November 2019 | Cache la Poudre River National Heritage Area
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November 2019

Volunteer of the Month: Judy Firestien

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Much of our work would not be possible without volunteer power! This month we are honoring Judy Firestien, one of our Heritage Culturalist Volunteers, who currently volunteers her time at PHA Board Meetings taking minutes while also promoting the CALA to the community through the Von Trotha Firestien Farm at Bracewell.  Thanks for all of your time and energy, Judy.

Question: Tell us about your career path and your work on the Farm.

Answer: I worked for several small biotech companies in Fort Collins as Office Manager for about 12 years before moving back to the family farm northwest of Greeley in 2005.  I had begun to gather genealogy and historic information on our farm and the settlement of Bracewell where the farm is located.  In 2008, I compiled much of this information into a nomination for the farm and in 2009, our farm, Von Trotha-Firestien Farm at Bracewell, was listed on the National Register of Historic Places.  Since then, we have hosted educational groups and are continuing to work on “hands-on” activities to educate the public on the importance of agriculture and irrigated farmland in this area.  For several years we have had an “Open Farm” event with antique tractor displays, petting zoo, pony rides, irrigation demonstration, and educational displays to encourage people to come out and experience the farm.  We also regularly host gatherings such as graduation parties and birthday parties at the farm and have also hosted a couple of weddings.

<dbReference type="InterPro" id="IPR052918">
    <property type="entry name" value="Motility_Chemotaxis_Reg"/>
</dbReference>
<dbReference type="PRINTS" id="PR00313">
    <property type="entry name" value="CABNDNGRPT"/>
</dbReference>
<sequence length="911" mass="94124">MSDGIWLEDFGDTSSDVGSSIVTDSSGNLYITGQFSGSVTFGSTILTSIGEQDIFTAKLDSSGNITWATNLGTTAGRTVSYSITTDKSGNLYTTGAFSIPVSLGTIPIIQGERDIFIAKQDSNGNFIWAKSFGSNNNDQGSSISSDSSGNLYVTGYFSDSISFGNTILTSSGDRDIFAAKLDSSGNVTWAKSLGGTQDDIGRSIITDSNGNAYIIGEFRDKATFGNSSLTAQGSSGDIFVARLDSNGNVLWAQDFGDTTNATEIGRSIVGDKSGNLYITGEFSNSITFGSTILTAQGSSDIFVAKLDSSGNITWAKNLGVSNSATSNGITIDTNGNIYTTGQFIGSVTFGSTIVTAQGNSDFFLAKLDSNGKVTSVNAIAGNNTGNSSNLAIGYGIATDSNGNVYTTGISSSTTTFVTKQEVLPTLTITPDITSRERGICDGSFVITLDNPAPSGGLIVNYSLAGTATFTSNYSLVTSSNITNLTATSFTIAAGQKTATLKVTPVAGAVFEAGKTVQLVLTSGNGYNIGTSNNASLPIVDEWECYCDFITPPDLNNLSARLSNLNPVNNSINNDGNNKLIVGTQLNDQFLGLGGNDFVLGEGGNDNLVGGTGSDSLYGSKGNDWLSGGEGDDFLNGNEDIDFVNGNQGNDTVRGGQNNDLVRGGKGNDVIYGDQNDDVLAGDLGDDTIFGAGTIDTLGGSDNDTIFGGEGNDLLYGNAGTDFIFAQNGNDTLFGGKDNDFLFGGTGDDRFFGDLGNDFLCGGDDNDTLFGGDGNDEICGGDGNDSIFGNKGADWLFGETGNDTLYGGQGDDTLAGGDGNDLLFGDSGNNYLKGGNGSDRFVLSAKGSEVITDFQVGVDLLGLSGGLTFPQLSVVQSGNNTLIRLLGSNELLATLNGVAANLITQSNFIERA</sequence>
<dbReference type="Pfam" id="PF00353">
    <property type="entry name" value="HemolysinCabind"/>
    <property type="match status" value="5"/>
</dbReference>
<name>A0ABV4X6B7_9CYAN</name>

Q: What do you like most about the Cache la Poudre River National Heritage Area?

A: I really enjoy the great history it holds with regard to agriculture and water law and the development of the Greeley-Fort Collins area.  It is also so special to me because a portion of our farm lies within the Heritage Area and I have many fond childhood memories of times along the river, mostly exploring with my dog, Duke.  We also had an ice skating pond on our property next to the river and spending time skating and having skating parties are some of my very favorite memories.

Q: Why did you become a volunteer with the Poudre Heritage Alliance?

A: I wanted to further solidify the knowledge I have gained over the past years with regard to history of the area, water history and water law, and historic preservation.  I hope to further use this knowledge on our farm to educate the public on history, water, and how awesome the PHA is and to inspire and encourage them to learn more!  (You can learn more about Judy’s farm and its history within the CALA at www.BracewellFarm.com.)

Q: When you aren’t supporting PHA as a volunteer or managing the Farm, what do you like to do for “fun”?

A: Sometimes it seems like my favorite hobby is mowing or doing “weed patrol”, as I call it, around the farmyard!  Not really a hobby, but seems to take up a lot of my time during the summer to try to keep the place looking nice.  I enjoy spending time with friends, hanging out on the “sky deck” at the farm, reading, watching movies, researching genealogy and history, and walking.  We built a structure at the farm awhile back that started as a picnic shelter, but we added a deck on top.  It’s fairly high and might be considered more of an “observation deck”, but we have dubbed it the “Sky Deck”!   It’s a great place to hang out with friends or relax and enjoy the sunset!